Springing into sustainability By Imogen Player

In a few weeks the clocks will go forward, we’ll have more sunlight in our days and as one financial year ends, another begins… It’s time to get your organisation sustainability spring ready.

Top tips to get your organisation spring ready

Carbon

  • It’s now time to start pulling together all of your carbon data for January – December 2022 to calculate your carbon footprint. Enough time has passed since the end of 2022 that you should now be able to get your final energy bill for the year from your provider (or from your landlord if you’re in a rented office).
  • As average day temperatures start to rise, remember to reduce your heating and change your settings from winter to spring. Do also remember to think about the carbon and energy hierarchy – can you avoid using the energy entirely, before considering reducing the amount you use, or switching to low carbon sources of energy or a renewable tariff?
  • If your organisation is situated in an appropriate location with low quality air emissions, prioritise opening windows instead of using air conditioning. This reduces energy use, also saving you costs.
  • Think about consuming seasonal food products in the office – buy local produce, eat more plant-based food and reduce your food miles to lower your carbon footprint. Many organisations buy fruit and vegetables for their employees – consider using local providers or those that provide ‘odd’ or ‘wonky’ food items that aren’t suitable for supermarkets because they don’t look perfect but are still very much able to be consumed and would be unnecessary waste otherwise.

Spring clean

  • If you’re tidying up your office or work environment, think about reusing or mending items that you first thought of throwing away, or donate them to a charity or social enterprise that upcycles products and materials. Use the waste hierarchy (similar to the carbon hierarchy): eliminate waste, then reduce, reuse, recycle or go to energy from waste and finally only if you can’t complete any of the previous actions, dispose to landfill.
  • There’s a continuous need to develop more data storage capacity, with the data centre industry accounting for around 4% of global electricity consumption and 1% of global greenhouse gas emissions. Think about tidying up, decluttering, deleting old data and streamlining your files, storage and processes – make it auditable and easy to access. Can you also apply this spring cleaning mentality to other parts of your business? – tidying up and improving processes is a continual improvement but one that we often put to the side in place of a higher priority item.

Spring decorating

  • If you’re doing some well-needed decorating, think about the materials that you’re using from a sustainability perspective – what’s the embodied carbon of the new desks that you’ve bought? Does the paint that you’ll use have high volumes of VOCs (volatile organic compounds) that will impact indoor air quality and employees’ wellbeing?
  • If replacing older items, such as desks, chairs, IT equipment, vehicles etc. apply the waste hierarchy and think from a circular economy perspective. This will reduce your carbon footprint, will keep items in use longer and reduce the volume of raw materials that you’re using.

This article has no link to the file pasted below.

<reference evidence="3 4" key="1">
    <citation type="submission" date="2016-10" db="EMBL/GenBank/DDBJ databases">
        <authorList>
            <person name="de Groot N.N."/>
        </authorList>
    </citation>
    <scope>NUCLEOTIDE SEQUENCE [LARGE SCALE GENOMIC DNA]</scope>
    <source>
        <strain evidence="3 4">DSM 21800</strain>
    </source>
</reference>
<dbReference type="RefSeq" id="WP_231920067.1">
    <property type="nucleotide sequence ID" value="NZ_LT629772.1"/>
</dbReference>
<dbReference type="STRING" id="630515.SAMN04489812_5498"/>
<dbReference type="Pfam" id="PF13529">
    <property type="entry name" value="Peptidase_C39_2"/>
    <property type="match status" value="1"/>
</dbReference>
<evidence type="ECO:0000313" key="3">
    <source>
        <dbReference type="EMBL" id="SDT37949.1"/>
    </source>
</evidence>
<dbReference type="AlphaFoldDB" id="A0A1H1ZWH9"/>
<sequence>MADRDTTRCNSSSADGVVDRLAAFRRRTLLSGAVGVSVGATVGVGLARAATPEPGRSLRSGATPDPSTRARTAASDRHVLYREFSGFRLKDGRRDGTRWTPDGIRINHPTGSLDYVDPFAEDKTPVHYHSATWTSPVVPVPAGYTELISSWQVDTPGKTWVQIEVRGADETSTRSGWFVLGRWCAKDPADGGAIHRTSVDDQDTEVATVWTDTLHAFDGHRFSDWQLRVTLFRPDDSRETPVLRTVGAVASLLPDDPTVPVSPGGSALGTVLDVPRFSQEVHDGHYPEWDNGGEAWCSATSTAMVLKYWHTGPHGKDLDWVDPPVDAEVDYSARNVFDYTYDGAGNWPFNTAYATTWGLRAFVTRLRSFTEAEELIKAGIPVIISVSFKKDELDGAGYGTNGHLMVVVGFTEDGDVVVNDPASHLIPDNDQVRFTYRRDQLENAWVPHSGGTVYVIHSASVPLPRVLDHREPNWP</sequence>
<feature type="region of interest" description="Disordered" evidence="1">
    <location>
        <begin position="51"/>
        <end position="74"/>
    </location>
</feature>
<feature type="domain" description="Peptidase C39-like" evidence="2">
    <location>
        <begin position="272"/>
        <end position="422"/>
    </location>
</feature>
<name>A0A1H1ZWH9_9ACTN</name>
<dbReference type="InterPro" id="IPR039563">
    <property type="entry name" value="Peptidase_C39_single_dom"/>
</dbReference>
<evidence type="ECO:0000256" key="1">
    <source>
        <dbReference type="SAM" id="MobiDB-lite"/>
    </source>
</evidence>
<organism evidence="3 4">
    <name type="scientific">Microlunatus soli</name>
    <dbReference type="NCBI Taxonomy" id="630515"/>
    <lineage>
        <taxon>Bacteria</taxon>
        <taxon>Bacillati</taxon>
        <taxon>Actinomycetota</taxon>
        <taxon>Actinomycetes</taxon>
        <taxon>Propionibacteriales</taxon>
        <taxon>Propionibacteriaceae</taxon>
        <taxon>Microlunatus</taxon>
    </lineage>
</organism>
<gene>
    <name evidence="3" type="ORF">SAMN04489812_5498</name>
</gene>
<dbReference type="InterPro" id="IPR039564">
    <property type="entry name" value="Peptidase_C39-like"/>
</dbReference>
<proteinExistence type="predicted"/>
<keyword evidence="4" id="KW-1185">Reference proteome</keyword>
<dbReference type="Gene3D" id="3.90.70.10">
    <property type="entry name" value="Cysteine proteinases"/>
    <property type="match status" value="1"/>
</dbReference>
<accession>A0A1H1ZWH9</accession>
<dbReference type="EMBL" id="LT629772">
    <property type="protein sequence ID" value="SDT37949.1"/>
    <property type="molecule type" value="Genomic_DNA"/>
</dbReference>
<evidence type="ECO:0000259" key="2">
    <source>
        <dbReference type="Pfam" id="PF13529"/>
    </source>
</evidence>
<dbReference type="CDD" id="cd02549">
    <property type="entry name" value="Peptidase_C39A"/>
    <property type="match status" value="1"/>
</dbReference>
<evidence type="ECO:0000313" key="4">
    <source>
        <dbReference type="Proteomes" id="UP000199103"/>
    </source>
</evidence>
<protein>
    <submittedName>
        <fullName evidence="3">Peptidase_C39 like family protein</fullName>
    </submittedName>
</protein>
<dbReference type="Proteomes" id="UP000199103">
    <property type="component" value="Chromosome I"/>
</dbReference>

Governance

  • Again as we come into March/April and a few months have passed since the end of 2022, now is the time to do your governance reports, such as your diversity profile, your gender pay gap report, and your modern slavery policy for the year.
  • Refresh your knowledge on what new legislation/regulation/compliance requirements have come into effect over the last year, and make sure you’re complying with them. Similarly, see what future legislation is upcoming in 2023 and determine how it will impact you.
  • Determine what your priorities are for sustainability in 2023 and what your budget will be. For example, will you be hiring for a new sustainability role? Will you invest in some learning for your employees? Do you have spare budget and if so what’s a priority for you to focus on?

Employees

  • When carrying out annual reviews, typically held in April/May, set sustainability learning within objectives – who needs to know what on sustainability within your organisation? Does anyone have professional memberships (e.g. IEMA, CIPS) that they need to recommit to?
  • With better weather and longer days, think about how you as an organisation can promote and support your employees to think about more sustainable travel. Can they walk, use a bike or public transport when travelling to, from and around work?
  • From a wellbeing perspective, support your employees to spend more time outdoors in nature during the working work. Fresh air and natural light provide more energy and boost serotonin – supporting improved wellbeing and productivity levels.

Biodiversity

  • Spring is a time when many flora and fauna come out of hibernation/bloom, so consider supporting your local biodiversity. If you have a work wildlife area (or even in your own garden!) think about installing bird or bat boxes, bird feeders, bug hotels or planting low-maintenance native species or wild flowers.
  • As we start to use more water in spring and summer – to water plants, to wash vehicles etc. – think about applying the water hierarchy, similar to the carbon and waste hierarchy. For example, using mulch and bark on plant beds helps to reduce water evaporation, saving you water, energy and costs.
  • Find out more actions that you can do for biodiversity via The Wildlife Trusts.

 

For more information

Imogen Player
Senior Consultant
Imogen@actionsustainability.com

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